From here, we can jump to the last counter and into the shopping cart. Inside the cart, stomp on a box that will catapult you on top of some gumball machines, where you can collect a battery and some coins. From here, you can swing across some poles to reach the hay bale ride. Now here's the thing - aside from getting a few extra collectibles, that entire sequence with the shopping cart was actually pointless. Down below, the hay bale ride has a switch that can be stomped on to temporarily activate it. While it's active, it'll fling Buzz across the room onto a second set of gumball machines where you can collect a Chick (there's no reason to collect them though because we can only get four of them for the time being). The intended way to do this is to activate the hay bale ride, use the Rocket Boots to get across the counters and into the shopping cart, and then do the platforming segment to reach the hay bale ride while it's still active and catapult over. But this can be completely cheesed, because if you stand on the base of the hay bale ride and jump towards the side of the sign on it, Buzz will automatically grab on and climb up, and you can easily jump onto the hay bale from there.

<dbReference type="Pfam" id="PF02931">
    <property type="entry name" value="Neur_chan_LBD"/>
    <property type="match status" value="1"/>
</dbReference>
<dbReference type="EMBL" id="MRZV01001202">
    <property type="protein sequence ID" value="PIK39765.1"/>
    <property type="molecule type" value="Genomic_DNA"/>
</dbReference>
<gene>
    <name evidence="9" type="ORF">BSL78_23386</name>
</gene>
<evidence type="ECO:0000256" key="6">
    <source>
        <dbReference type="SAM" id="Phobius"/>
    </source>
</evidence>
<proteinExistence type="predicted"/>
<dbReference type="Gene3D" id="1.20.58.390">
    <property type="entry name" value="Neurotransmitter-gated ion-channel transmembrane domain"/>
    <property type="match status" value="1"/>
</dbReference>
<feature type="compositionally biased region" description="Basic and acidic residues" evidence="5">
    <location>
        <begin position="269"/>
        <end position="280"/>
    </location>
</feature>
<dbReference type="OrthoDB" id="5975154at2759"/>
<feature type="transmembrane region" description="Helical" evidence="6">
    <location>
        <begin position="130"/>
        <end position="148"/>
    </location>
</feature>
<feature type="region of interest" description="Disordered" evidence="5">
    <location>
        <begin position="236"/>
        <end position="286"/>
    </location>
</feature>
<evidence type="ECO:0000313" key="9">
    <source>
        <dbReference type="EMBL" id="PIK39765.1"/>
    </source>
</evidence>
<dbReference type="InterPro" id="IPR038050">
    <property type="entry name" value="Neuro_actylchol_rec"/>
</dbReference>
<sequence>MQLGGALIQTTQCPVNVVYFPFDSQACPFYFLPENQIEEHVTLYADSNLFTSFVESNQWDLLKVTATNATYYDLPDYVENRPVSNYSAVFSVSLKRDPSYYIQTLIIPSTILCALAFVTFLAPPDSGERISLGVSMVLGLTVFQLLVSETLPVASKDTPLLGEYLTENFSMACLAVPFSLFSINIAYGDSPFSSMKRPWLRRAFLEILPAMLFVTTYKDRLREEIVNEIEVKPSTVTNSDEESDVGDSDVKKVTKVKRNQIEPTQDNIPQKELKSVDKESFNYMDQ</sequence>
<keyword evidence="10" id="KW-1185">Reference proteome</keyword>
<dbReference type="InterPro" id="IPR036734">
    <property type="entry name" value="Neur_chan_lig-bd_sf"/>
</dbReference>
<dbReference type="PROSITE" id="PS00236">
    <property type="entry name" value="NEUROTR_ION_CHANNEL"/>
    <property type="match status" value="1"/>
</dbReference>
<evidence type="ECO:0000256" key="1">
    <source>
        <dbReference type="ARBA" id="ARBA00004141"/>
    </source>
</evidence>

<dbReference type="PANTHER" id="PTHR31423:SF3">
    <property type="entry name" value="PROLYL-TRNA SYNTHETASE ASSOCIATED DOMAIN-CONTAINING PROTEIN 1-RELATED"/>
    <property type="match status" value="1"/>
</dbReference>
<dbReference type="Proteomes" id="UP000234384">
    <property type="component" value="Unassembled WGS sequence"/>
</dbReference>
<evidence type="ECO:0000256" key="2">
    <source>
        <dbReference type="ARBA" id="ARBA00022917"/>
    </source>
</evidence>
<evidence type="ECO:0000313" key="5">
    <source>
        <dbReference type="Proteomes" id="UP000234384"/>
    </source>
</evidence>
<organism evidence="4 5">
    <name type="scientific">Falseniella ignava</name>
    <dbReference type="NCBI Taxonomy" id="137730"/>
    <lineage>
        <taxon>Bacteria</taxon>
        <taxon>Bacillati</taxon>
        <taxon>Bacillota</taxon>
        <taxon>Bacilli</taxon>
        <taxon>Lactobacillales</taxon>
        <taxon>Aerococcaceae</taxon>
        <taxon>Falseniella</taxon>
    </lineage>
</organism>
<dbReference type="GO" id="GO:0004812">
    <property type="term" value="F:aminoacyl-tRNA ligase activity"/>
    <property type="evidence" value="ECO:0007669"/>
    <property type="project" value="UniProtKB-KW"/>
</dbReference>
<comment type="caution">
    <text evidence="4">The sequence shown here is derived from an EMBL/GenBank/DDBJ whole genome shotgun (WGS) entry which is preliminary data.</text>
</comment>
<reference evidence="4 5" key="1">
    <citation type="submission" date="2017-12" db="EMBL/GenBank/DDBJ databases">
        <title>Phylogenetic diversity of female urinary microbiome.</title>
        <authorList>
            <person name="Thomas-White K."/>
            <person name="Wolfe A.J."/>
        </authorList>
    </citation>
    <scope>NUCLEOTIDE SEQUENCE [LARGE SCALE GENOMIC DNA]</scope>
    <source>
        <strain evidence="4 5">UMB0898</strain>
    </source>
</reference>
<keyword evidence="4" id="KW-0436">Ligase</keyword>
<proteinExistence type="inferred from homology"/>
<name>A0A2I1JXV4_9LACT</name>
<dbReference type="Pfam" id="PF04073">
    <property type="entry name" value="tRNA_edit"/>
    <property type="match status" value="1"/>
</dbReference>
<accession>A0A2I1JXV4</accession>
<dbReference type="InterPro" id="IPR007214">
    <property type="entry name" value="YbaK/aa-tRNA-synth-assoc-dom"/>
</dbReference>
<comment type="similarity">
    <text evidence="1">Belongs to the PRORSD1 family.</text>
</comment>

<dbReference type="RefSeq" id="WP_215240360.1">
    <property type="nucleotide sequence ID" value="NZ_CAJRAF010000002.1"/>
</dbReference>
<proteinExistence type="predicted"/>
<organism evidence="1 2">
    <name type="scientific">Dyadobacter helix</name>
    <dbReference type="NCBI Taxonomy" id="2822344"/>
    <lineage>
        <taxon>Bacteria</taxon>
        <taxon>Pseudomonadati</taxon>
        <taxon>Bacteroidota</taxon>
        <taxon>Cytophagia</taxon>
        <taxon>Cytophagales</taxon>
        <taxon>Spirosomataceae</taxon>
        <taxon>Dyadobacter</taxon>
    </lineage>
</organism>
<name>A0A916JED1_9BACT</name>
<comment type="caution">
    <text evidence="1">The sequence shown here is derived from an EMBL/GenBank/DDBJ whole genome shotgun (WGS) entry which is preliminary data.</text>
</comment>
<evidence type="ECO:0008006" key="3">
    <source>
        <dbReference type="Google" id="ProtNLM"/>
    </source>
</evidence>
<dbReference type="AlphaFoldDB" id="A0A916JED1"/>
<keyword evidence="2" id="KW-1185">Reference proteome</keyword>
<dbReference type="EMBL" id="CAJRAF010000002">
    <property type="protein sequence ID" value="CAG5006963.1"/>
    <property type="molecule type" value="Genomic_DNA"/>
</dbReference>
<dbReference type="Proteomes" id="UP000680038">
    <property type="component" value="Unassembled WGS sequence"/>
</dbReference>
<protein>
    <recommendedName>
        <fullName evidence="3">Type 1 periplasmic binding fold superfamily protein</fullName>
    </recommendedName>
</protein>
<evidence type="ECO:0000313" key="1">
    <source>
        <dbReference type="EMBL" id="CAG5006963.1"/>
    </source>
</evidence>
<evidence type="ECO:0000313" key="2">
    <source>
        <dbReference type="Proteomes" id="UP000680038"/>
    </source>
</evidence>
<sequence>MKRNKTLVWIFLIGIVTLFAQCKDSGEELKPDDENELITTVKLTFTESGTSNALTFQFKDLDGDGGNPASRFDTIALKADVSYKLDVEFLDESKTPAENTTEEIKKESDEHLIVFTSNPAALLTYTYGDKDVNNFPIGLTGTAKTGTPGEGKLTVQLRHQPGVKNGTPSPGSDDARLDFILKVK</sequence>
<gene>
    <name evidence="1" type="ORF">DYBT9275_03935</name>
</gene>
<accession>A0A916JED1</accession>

Anyway, it's time to return Mr. Potato Head's arm. Now we have the Rocket Boots, after first seeing them almost at the beginning of the game! The Rocket Boots are found in four levels of the game including Al's Toy Barn, and we've already been to two of the other levels where it appears - Andy's Neighborhood and Alleys and Gullies. Despite what Rex and Mr. Potato Head will tell you at various points in the game, they're actually only required in Alleys and Gullies (which Rex doesn't mention, thanks Rex). Seems like these are a lot less important than the developers thought. As for the item itself, Buzz will rocket forward at a much higher speed than usual for a short time, or until he takes damage (unfortunately, ramming into enemies at high speeds hurts you more than them). Additionally, Buzz can skim across the surface of water rather than sinking in. He can still jump while using the Rocket Boots, though it's not possible to attack until it wears off. Even if it's not truly required much, it's nice to have just to get around places faster (in fact, the last level it's in includes them solely for this purpose).
With that out of the way, head towards the back of the level. Along the way, you'll see a path to the left that leads to a different section of the level, but on our initial run through, you can actually ignore it completely, since anything required here is tied to the only Pizza Planet Token we can't get yet anyway. Other than that, there's an extra life and some batteries if you really want to go out of your way for them, as well as coins, but if you're diligent about collecting coins elsewhere (this is why I made a point to go through that "pointless" sequence earlier), you won't need to go here. So for now, I'm just going to ignore it, and I'll cover it when we come back later.